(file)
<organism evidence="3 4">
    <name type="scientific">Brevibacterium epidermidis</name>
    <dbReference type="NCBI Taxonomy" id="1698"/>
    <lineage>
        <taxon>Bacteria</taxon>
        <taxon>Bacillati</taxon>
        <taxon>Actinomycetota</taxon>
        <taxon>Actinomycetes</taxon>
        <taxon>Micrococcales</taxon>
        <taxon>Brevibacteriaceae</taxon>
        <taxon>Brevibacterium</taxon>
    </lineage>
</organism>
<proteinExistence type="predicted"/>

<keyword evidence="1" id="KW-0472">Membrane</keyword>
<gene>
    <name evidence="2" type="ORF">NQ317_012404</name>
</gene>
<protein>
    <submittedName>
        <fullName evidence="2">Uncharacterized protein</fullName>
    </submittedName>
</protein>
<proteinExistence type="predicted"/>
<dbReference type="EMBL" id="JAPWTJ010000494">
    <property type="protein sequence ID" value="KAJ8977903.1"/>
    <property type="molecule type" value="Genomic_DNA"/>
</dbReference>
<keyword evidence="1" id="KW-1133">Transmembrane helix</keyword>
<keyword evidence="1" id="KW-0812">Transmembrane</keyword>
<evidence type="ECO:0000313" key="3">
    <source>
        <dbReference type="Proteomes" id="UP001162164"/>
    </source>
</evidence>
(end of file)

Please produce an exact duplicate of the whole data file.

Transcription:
<organism evidence="3 4">
    <name type="scientific">Brevibacterium epidermidis</name>
    <dbReference type="NCBI Taxonomy" id="1698"/>
    <lineage>
        <taxon>Bacteria</taxon>
        <taxon>Bacillati</taxon>
        <taxon>Actinomycetota</taxon>
        <taxon>Actinomycetes</taxon>
        <taxon>Micrococcales</taxon>
        <taxon>Brevibacteriaceae</taxon>
        <taxon>Brevibacterium</taxon>
    </lineage>
</organism>
<proteinExistence type="predicted"/>

<keyword evidence="1" id="KW-0472">Membrane</keyword>
<gene>
    <name evidence="2" type="ORF">NQ317_012404</name>
</gene>
<protein>
    <submittedName>
        <fullName evidence="2">Uncharacterized protein</fullName>
    </submittedName>
</protein>
<proteinExistence type="predicted"/>
<dbReference type="EMBL" id="JAPWTJ010000494">
    <property type="protein sequence ID" value="KAJ8977903.1"/>
    <property type="molecule type" value="Genomic_DNA"/>
</dbReference>
<keyword evidence="1" id="KW-1133">Transmembrane helix</keyword>
<keyword evidence="1" id="KW-0812">Transmembrane</keyword>
<evidence type="ECO:0000313" key="3">
    <source>
        <dbReference type="Proteomes" id="UP001162164"/>
    </source>
</evidence>